John Hegarty’s advertising magic

TRENDAFRiCA March 1, 2013

Bartle Bogle Hegarty (BBH) founder and advertising creative, Sir John Hegarty, was a keynote speaker at Design Indaba 2013 this week. He’s the adman responsible for iconic campaigns like Nick Kamen’s laundrette spot for Levi Strauss and Audi’s immortal Vorsprung durch Technik slogan.

His book on advertising is punted as akin to the legendary David Ogilvy’s ‘Confessions of an advertising man’. Hegarty’s book is self-titled: ‘Hegarty on advertising – turning intelligence into magic’.

These are some of the Hegarty bon mots that we like…

  • Creativity isn’t about predictability – it has to surprise and challenge, it has to be daring and yet motivating.
  • One day, if you play your cards right (or perhaps wrong) you might be a creative director. It is the most thankless, trying and difficult task you’ll ever undertake in your creative career.
  • You have to accept the creative process is completely dysfunctional. If you deny that fact, you will ultimately fail.
  • Creativity is a manic construction of absurd, unlikely irreverent thoughts and feelings that somehow, when put together, change the way we see things. That’s why it’s magic.
  • Do interesting things and interesting things happen to you.
  • Creativity isn’t an occupation, it’s a pre-occupation.
  • I have always said that I do my best thinking when I’m not thinking: that’s when inspiration strikes.
  • You’ve already fed all the issues, concerns, wishes and desires of the brief into your mind – then you just have to let it percolate. Out of that absurd, crazy process pops a brilliant thought: that’s where the magic emerges.
  • The unpredictability is what makes what we do in advertising so exciting.
  • Creativity isn’t a process, advertising is a process. Process is trying to make order out of chaos. Creativity is trying to make chaos to create order. They are at opposite ends of a spectrum.
  • Creativity can change the way we feel about something and will stay with us for eternity.
  • When irreverence touches design it creates opportunities for producing genuinely innovative and lasting work.
  • How do you create your own culture? People try invent it. Sometimes it just happens to you.
  • In whatever you do, create your own playing field.
  • Humour has an important role to play in advertising. We use it because it’s a way of making people relax and listen. When your audience is in that state of mind they’re more likely to remember what you’re saying and act upon it.
  • As society constantly changes and as brands and products constantly innovate, it becomes the responsibility of the creative person to capture the essence of that change and the opportunity it offers.
  • Irreverence is more than a tool for communication, it is an essential ingredient for corporate success and forms the core of a philosophical approach to creativity – a belief in something that helps me create challenging, persuasive thinking.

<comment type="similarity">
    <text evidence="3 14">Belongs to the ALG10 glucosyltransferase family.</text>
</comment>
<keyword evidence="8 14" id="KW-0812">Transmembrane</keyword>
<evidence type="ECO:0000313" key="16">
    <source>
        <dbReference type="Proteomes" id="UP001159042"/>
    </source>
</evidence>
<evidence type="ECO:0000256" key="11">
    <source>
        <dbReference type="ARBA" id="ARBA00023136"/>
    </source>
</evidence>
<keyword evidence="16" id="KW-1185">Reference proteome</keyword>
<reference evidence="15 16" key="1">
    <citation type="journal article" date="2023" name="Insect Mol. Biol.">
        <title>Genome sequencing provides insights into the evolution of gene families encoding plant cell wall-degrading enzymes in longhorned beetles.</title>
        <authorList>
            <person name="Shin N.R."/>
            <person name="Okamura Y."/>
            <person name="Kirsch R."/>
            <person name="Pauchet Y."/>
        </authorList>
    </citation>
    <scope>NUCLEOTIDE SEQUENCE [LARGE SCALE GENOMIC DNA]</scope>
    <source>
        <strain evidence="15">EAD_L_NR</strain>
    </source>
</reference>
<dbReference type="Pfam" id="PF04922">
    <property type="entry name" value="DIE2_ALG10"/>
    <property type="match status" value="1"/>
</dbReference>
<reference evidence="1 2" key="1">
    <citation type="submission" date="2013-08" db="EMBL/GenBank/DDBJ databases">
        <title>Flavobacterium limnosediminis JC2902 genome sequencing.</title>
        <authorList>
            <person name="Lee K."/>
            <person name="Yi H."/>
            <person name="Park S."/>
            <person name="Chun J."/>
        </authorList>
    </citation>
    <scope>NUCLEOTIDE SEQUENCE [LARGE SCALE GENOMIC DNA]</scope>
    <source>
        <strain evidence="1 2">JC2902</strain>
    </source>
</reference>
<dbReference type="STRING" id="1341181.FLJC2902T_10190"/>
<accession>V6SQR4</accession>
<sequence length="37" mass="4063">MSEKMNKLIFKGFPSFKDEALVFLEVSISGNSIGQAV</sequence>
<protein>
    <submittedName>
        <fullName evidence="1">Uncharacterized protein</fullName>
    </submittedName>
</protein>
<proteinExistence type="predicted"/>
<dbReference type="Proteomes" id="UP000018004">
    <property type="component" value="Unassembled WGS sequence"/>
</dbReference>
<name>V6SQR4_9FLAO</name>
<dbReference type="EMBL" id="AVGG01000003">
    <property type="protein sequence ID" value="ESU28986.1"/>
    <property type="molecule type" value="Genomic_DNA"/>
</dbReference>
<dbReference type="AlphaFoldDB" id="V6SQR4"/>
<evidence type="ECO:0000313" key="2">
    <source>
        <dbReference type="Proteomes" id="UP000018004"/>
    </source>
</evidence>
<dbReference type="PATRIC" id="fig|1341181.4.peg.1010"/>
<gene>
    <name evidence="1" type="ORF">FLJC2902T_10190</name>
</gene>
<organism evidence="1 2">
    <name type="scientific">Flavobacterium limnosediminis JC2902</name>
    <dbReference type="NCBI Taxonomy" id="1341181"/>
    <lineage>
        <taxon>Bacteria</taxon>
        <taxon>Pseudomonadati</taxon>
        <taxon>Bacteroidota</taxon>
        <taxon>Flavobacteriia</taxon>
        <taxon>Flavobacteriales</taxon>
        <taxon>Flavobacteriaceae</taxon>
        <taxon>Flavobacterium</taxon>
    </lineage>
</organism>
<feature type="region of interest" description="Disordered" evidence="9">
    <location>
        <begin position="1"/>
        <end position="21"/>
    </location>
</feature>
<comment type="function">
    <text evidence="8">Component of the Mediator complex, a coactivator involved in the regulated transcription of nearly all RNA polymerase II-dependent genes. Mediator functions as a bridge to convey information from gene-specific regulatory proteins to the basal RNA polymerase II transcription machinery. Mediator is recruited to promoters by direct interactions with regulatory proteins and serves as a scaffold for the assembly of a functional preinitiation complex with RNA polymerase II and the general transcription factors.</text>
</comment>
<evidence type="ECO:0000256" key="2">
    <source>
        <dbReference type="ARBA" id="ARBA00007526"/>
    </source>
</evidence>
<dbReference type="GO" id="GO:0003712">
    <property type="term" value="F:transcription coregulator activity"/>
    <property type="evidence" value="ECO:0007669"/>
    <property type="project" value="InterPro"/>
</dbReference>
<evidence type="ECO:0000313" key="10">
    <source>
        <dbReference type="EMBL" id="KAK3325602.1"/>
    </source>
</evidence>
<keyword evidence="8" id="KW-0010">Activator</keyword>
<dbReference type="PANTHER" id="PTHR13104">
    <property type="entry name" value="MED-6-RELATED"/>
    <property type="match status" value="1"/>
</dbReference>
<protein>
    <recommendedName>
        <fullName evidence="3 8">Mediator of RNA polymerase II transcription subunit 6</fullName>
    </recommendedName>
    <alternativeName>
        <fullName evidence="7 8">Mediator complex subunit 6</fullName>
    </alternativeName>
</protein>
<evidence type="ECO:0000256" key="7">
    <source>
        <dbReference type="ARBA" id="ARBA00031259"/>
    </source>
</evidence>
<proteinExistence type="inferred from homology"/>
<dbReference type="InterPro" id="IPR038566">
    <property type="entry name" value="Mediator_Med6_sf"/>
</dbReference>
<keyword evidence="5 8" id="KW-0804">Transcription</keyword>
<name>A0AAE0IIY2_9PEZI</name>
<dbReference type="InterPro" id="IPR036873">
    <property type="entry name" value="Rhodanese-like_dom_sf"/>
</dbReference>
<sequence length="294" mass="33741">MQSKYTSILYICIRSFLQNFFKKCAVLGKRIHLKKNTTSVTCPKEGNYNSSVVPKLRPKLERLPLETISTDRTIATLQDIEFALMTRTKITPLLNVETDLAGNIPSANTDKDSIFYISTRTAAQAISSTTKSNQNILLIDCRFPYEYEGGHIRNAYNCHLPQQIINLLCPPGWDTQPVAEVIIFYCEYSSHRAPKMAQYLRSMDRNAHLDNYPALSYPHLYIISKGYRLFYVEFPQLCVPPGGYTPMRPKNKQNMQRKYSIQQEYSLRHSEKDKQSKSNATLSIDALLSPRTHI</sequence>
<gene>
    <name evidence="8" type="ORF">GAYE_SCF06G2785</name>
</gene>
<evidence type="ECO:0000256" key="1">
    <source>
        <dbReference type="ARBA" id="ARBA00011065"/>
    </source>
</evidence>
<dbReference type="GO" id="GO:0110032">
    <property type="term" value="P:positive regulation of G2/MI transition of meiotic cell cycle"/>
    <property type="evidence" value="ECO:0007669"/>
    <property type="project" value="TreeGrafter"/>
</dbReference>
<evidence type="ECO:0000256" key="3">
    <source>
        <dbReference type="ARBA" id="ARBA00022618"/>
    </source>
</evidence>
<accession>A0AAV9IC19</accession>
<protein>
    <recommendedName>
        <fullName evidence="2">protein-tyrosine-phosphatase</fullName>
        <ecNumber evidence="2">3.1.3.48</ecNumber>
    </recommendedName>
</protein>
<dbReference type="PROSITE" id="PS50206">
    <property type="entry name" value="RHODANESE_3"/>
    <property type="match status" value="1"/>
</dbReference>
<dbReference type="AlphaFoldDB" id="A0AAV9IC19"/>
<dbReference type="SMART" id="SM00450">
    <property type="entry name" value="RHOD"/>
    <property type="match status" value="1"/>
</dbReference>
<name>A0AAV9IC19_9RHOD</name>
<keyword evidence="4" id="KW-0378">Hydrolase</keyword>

• It’s essential for a creative company to have a point of view and a philosophical foundation for their work.
  • The greatest spur to creating ideas is confidence, specifically the confidence in your ability to make magic. That’s the one truth a creative organisation must hold on to.
  • It is also important to remember ideas are just energy. That’s what makes them so attractive and engaging, and why people are drawn to them and why they have such power.
  • People who succeed in advertising are entrepreneurial.
  • Storytelling is fundamental to the way we receive and take in information… our opportunity is to get it out and about in different ways.
  • If only this business we are in could be scientific, clients would love it. Salesmanship is an art and it always will be an art… it goes against what clients want it to be.
  • Collaboration rapidly descends into cooperation. There is a view today that anyone can have a great idea. Like crowdsourcing. Great creative work is the result of somebody’s individual passion to drive something through. That isn’t about collaboration, but a vision to create something great.
  • I applaud anyone’s desire to open my eyes, to make me look at things afresh and bring different ideas to my attention. But it must be done with sincerity, integrity and with sympathy – or the danger is it can look as though it’s just exploitation.
  • As creative people we have to strive constantly to get others to reconsider, to re-evaluate. But we must do so in a way that is constructive, not destructive.

Source: Sir John Hegarty, Design Indaba 2013; ‘Hegarty on advertising – turning intelligence into magic’.


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